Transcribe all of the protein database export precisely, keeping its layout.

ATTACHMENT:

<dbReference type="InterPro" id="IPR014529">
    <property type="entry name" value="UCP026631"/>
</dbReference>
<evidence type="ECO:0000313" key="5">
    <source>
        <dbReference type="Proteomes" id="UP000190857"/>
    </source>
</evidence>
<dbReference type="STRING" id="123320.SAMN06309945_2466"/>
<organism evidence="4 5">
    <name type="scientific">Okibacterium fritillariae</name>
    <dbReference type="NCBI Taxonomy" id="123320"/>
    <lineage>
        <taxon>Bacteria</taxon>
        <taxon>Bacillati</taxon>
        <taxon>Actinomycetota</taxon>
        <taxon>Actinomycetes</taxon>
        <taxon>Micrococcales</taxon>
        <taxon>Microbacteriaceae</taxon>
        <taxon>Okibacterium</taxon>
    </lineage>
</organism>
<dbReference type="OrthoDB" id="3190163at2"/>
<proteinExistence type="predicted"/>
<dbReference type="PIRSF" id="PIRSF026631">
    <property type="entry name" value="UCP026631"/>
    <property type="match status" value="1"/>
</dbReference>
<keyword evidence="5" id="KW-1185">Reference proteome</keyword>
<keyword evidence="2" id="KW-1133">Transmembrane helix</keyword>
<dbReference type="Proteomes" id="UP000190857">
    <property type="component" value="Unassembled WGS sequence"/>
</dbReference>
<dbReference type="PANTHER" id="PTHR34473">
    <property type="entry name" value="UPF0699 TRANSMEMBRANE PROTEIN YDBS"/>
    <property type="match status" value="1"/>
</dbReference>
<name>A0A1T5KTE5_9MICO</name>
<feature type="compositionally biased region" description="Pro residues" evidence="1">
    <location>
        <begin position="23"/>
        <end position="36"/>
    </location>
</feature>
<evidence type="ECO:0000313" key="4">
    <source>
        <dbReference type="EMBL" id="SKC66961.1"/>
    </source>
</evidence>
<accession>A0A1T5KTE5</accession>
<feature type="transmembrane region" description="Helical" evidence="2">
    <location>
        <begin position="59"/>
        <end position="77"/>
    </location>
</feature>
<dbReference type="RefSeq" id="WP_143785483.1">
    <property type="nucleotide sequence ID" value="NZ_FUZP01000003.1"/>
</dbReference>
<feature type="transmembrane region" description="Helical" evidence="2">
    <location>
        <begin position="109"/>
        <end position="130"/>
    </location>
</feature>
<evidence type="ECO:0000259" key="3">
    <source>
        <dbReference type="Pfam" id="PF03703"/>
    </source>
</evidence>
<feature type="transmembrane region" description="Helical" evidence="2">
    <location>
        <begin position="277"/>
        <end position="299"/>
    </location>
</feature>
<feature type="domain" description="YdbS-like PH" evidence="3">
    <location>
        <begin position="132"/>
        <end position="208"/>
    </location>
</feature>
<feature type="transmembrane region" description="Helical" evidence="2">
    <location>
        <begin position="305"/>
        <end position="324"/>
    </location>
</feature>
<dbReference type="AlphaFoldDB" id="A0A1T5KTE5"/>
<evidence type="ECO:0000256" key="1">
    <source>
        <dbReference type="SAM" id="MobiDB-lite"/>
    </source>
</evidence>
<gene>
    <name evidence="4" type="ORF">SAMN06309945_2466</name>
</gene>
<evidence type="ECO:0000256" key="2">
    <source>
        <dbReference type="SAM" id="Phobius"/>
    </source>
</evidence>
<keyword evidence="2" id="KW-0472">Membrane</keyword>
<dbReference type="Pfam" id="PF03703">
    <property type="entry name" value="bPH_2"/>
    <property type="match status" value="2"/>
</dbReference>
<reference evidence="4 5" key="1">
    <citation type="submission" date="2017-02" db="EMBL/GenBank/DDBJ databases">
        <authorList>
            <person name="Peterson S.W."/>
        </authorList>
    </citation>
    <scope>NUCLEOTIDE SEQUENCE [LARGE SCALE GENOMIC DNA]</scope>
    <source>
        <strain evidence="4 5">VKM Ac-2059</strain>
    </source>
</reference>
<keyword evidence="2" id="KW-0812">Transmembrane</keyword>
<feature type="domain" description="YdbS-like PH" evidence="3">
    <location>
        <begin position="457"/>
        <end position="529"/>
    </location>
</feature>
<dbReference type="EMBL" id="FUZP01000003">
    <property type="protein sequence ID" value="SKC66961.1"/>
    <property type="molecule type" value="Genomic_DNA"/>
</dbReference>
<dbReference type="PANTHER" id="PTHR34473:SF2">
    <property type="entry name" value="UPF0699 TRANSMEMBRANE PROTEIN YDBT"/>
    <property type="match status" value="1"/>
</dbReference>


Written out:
<dbReference type="InterPro" id="IPR014529">
    <property type="entry name" value="UCP026631"/>
</dbReference>
<evidence type="ECO:0000313" key="5">
    <source>
        <dbReference type="Proteomes" id="UP000190857"/>
    </source>
</evidence>
<dbReference type="STRING" id="123320.SAMN06309945_2466"/>
<organism evidence="4 5">
    <name type="scientific">Okibacterium fritillariae</name>
    <dbReference type="NCBI Taxonomy" id="123320"/>
    <lineage>
        <taxon>Bacteria</taxon>
        <taxon>Bacillati</taxon>
        <taxon>Actinomycetota</taxon>
        <taxon>Actinomycetes</taxon>
        <taxon>Micrococcales</taxon>
        <taxon>Microbacteriaceae</taxon>
        <taxon>Okibacterium</taxon>
    </lineage>
</organism>
<dbReference type="OrthoDB" id="3190163at2"/>
<proteinExistence type="predicted"/>
<dbReference type="PIRSF" id="PIRSF026631">
    <property type="entry name" value="UCP026631"/>
    <property type="match status" value="1"/>
</dbReference>
<keyword evidence="5" id="KW-1185">Reference proteome</keyword>
<keyword evidence="2" id="KW-1133">Transmembrane helix</keyword>
<dbReference type="Proteomes" id="UP000190857">
    <property type="component" value="Unassembled WGS sequence"/>
</dbReference>
<dbReference type="PANTHER" id="PTHR34473">
    <property type="entry name" value="UPF0699 TRANSMEMBRANE PROTEIN YDBS"/>
    <property type="match status" value="1"/>
</dbReference>
<name>A0A1T5KTE5_9MICO</name>
<feature type="compositionally biased region" description="Pro residues" evidence="1">
    <location>
        <begin position="23"/>
        <end position="36"/>
    </location>
</feature>
<evidence type="ECO:0000313" key="4">
    <source>
        <dbReference type="EMBL" id="SKC66961.1"/>
    </source>
</evidence>
<accession>A0A1T5KTE5</accession>
<feature type="transmembrane region" description="Helical" evidence="2">
    <location>
        <begin position="59"/>
        <end position="77"/>
    </location>
</feature>
<dbReference type="RefSeq" id="WP_143785483.1">
    <property type="nucleotide sequence ID" value="NZ_FUZP01000003.1"/>
</dbReference>
<feature type="transmembrane region" description="Helical" evidence="2">
    <location>
        <begin position="109"/>
        <end position="130"/>
    </location>
</feature>
<evidence type="ECO:0000259" key="3">
    <source>
        <dbReference type="Pfam" id="PF03703"/>
    </source>
</evidence>
<feature type="transmembrane region" description="Helical" evidence="2">
    <location>
        <begin position="277"/>
        <end position="299"/>
    </location>
</feature>
<feature type="domain" description="YdbS-like PH" evidence="3">
    <location>
        <begin position="132"/>
        <end position="208"/>
    </location>
</feature>
<feature type="transmembrane region" description="Helical" evidence="2">
    <location>
        <begin position="305"/>
        <end position="324"/>
    </location>
</feature>
<dbReference type="AlphaFoldDB" id="A0A1T5KTE5"/>
<evidence type="ECO:0000256" key="1">
    <source>
        <dbReference type="SAM" id="MobiDB-lite"/>
    </source>
</evidence>
<gene>
    <name evidence="4" type="ORF">SAMN06309945_2466</name>
</gene>
<evidence type="ECO:0000256" key="2">
    <source>
        <dbReference type="SAM" id="Phobius"/>
    </source>
</evidence>
<keyword evidence="2" id="KW-0472">Membrane</keyword>
<dbReference type="Pfam" id="PF03703">
    <property type="entry name" value="bPH_2"/>
    <property type="match status" value="2"/>
</dbReference>
<reference evidence="4 5" key="1">
    <citation type="submission" date="2017-02" db="EMBL/GenBank/DDBJ databases">
        <authorList>
            <person name="Peterson S.W."/>
        </authorList>
    </citation>
    <scope>NUCLEOTIDE SEQUENCE [LARGE SCALE GENOMIC DNA]</scope>
    <source>
        <strain evidence="4 5">VKM Ac-2059</strain>
    </source>
</reference>
<keyword evidence="2" id="KW-0812">Transmembrane</keyword>
<feature type="domain" description="YdbS-like PH" evidence="3">
    <location>
        <begin position="457"/>
        <end position="529"/>
    </location>
</feature>
<dbReference type="EMBL" id="FUZP01000003">
    <property type="protein sequence ID" value="SKC66961.1"/>
    <property type="molecule type" value="Genomic_DNA"/>
</dbReference>
<dbReference type="PANTHER" id="PTHR34473:SF2">
    <property type="entry name" value="UPF0699 TRANSMEMBRANE PROTEIN YDBT"/>
    <property type="match status" value="1"/>
</dbReference>